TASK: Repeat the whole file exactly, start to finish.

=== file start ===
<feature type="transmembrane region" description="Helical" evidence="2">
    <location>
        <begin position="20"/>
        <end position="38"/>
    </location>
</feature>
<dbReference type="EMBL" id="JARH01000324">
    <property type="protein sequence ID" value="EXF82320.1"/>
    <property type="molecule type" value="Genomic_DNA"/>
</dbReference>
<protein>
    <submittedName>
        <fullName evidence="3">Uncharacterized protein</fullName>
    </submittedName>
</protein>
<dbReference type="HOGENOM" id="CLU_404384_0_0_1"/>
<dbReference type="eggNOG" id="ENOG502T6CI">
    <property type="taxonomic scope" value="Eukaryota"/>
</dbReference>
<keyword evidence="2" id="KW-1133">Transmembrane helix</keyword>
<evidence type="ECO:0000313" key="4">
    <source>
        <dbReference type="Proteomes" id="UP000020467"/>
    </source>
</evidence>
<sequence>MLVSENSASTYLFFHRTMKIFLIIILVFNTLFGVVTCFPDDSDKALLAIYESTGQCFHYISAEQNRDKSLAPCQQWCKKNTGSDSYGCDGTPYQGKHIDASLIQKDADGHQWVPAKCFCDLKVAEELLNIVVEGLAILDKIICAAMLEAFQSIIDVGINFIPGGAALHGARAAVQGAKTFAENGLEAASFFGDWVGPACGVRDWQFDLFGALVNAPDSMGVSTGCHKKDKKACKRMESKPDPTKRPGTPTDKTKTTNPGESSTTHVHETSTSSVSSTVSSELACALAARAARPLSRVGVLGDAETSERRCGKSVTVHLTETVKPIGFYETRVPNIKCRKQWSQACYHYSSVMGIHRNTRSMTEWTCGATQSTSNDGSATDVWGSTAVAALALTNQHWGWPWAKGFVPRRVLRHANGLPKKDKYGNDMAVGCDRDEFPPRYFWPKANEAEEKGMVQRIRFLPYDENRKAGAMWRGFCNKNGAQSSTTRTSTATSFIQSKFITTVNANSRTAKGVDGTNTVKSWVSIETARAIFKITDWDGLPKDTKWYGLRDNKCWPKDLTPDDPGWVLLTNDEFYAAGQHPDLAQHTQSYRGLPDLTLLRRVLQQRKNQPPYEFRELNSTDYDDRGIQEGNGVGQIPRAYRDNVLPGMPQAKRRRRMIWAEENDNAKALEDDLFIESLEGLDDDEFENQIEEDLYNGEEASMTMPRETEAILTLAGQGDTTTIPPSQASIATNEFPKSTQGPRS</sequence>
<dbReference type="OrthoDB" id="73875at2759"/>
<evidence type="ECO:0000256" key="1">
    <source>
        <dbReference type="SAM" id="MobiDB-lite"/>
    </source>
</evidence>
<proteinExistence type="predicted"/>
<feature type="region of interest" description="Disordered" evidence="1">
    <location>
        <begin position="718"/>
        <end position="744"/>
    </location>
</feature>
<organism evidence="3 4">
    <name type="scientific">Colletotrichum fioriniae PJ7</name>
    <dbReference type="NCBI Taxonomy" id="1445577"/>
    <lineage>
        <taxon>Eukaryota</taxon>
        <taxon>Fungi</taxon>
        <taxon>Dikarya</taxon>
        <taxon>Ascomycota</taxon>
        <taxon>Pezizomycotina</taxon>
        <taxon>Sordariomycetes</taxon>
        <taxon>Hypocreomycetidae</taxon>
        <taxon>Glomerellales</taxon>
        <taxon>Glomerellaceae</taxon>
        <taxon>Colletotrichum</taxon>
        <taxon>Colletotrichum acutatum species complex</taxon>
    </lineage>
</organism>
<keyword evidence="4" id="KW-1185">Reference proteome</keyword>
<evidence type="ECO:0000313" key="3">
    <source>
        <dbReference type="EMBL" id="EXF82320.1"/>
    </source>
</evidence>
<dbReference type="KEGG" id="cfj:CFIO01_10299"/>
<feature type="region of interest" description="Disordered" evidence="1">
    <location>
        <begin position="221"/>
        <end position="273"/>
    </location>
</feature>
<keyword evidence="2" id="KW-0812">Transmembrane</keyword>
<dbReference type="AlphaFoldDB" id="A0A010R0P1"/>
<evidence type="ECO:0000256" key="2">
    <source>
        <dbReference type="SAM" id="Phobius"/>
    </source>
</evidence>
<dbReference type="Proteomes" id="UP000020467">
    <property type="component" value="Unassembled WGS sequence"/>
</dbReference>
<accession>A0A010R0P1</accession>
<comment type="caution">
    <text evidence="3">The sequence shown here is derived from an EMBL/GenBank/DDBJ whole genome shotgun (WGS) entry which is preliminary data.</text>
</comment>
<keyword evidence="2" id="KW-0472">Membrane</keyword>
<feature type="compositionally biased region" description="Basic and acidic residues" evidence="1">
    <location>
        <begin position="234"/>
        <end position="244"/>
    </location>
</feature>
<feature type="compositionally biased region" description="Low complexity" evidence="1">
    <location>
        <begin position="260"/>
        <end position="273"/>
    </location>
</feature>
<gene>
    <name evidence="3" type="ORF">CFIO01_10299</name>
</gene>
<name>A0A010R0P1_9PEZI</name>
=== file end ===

<feature type="transmembrane region" description="Helical" evidence="2">
    <location>
        <begin position="20"/>
        <end position="38"/>
    </location>
</feature>
<dbReference type="EMBL" id="JARH01000324">
    <property type="protein sequence ID" value="EXF82320.1"/>
    <property type="molecule type" value="Genomic_DNA"/>
</dbReference>
<protein>
    <submittedName>
        <fullName evidence="3">Uncharacterized protein</fullName>
    </submittedName>
</protein>
<dbReference type="HOGENOM" id="CLU_404384_0_0_1"/>
<dbReference type="eggNOG" id="ENOG502T6CI">
    <property type="taxonomic scope" value="Eukaryota"/>
</dbReference>
<keyword evidence="2" id="KW-1133">Transmembrane helix</keyword>
<evidence type="ECO:0000313" key="4">
    <source>
        <dbReference type="Proteomes" id="UP000020467"/>
    </source>
</evidence>
<sequence>MLVSENSASTYLFFHRTMKIFLIIILVFNTLFGVVTCFPDDSDKALLAIYESTGQCFHYISAEQNRDKSLAPCQQWCKKNTGSDSYGCDGTPYQGKHIDASLIQKDADGHQWVPAKCFCDLKVAEELLNIVVEGLAILDKIICAAMLEAFQSIIDVGINFIPGGAALHGARAAVQGAKTFAENGLEAASFFGDWVGPACGVRDWQFDLFGALVNAPDSMGVSTGCHKKDKKACKRMESKPDPTKRPGTPTDKTKTTNPGESSTTHVHETSTSSVSSTVSSELACALAARAARPLSRVGVLGDAETSERRCGKSVTVHLTETVKPIGFYETRVPNIKCRKQWSQACYHYSSVMGIHRNTRSMTEWTCGATQSTSNDGSATDVWGSTAVAALALTNQHWGWPWAKGFVPRRVLRHANGLPKKDKYGNDMAVGCDRDEFPPRYFWPKANEAEEKGMVQRIRFLPYDENRKAGAMWRGFCNKNGAQSSTTRTSTATSFIQSKFITTVNANSRTAKGVDGTNTVKSWVSIETARAIFKITDWDGLPKDTKWYGLRDNKCWPKDLTPDDPGWVLLTNDEFYAAGQHPDLAQHTQSYRGLPDLTLLRRVLQQRKNQPPYEFRELNSTDYDDRGIQEGNGVGQIPRAYRDNVLPGMPQAKRRRRMIWAEENDNAKALEDDLFIESLEGLDDDEFENQIEEDLYNGEEASMTMPRETEAILTLAGQGDTTTIPPSQASIATNEFPKSTQGPRS</sequence>
<dbReference type="OrthoDB" id="73875at2759"/>
<evidence type="ECO:0000256" key="1">
    <source>
        <dbReference type="SAM" id="MobiDB-lite"/>
    </source>
</evidence>
<proteinExistence type="predicted"/>
<feature type="region of interest" description="Disordered" evidence="1">
    <location>
        <begin position="718"/>
        <end position="744"/>
    </location>
</feature>
<organism evidence="3 4">
    <name type="scientific">Colletotrichum fioriniae PJ7</name>
    <dbReference type="NCBI Taxonomy" id="1445577"/>
    <lineage>
        <taxon>Eukaryota</taxon>
        <taxon>Fungi</taxon>
        <taxon>Dikarya</taxon>
        <taxon>Ascomycota</taxon>
        <taxon>Pezizomycotina</taxon>
        <taxon>Sordariomycetes</taxon>
        <taxon>Hypocreomycetidae</taxon>
        <taxon>Glomerellales</taxon>
        <taxon>Glomerellaceae</taxon>
        <taxon>Colletotrichum</taxon>
        <taxon>Colletotrichum acutatum species complex</taxon>
    </lineage>
</organism>
<keyword evidence="4" id="KW-1185">Reference proteome</keyword>
<evidence type="ECO:0000313" key="3">
    <source>
        <dbReference type="EMBL" id="EXF82320.1"/>
    </source>
</evidence>
<dbReference type="KEGG" id="cfj:CFIO01_10299"/>
<feature type="region of interest" description="Disordered" evidence="1">
    <location>
        <begin position="221"/>
        <end position="273"/>
    </location>
</feature>
<keyword evidence="2" id="KW-0812">Transmembrane</keyword>
<dbReference type="AlphaFoldDB" id="A0A010R0P1"/>
<evidence type="ECO:0000256" key="2">
    <source>
        <dbReference type="SAM" id="Phobius"/>
    </source>
</evidence>
<dbReference type="Proteomes" id="UP000020467">
    <property type="component" value="Unassembled WGS sequence"/>
</dbReference>
<accession>A0A010R0P1</accession>
<comment type="caution">
    <text evidence="3">The sequence shown here is derived from an EMBL/GenBank/DDBJ whole genome shotgun (WGS) entry which is preliminary data.</text>
</comment>
<keyword evidence="2" id="KW-0472">Membrane</keyword>
<feature type="compositionally biased region" description="Basic and acidic residues" evidence="1">
    <location>
        <begin position="234"/>
        <end position="244"/>
    </location>
</feature>
<feature type="compositionally biased region" description="Low complexity" evidence="1">
    <location>
        <begin position="260"/>
        <end position="273"/>
    </location>
</feature>
<gene>
    <name evidence="3" type="ORF">CFIO01_10299</name>
</gene>
<name>A0A010R0P1_9PEZI</name>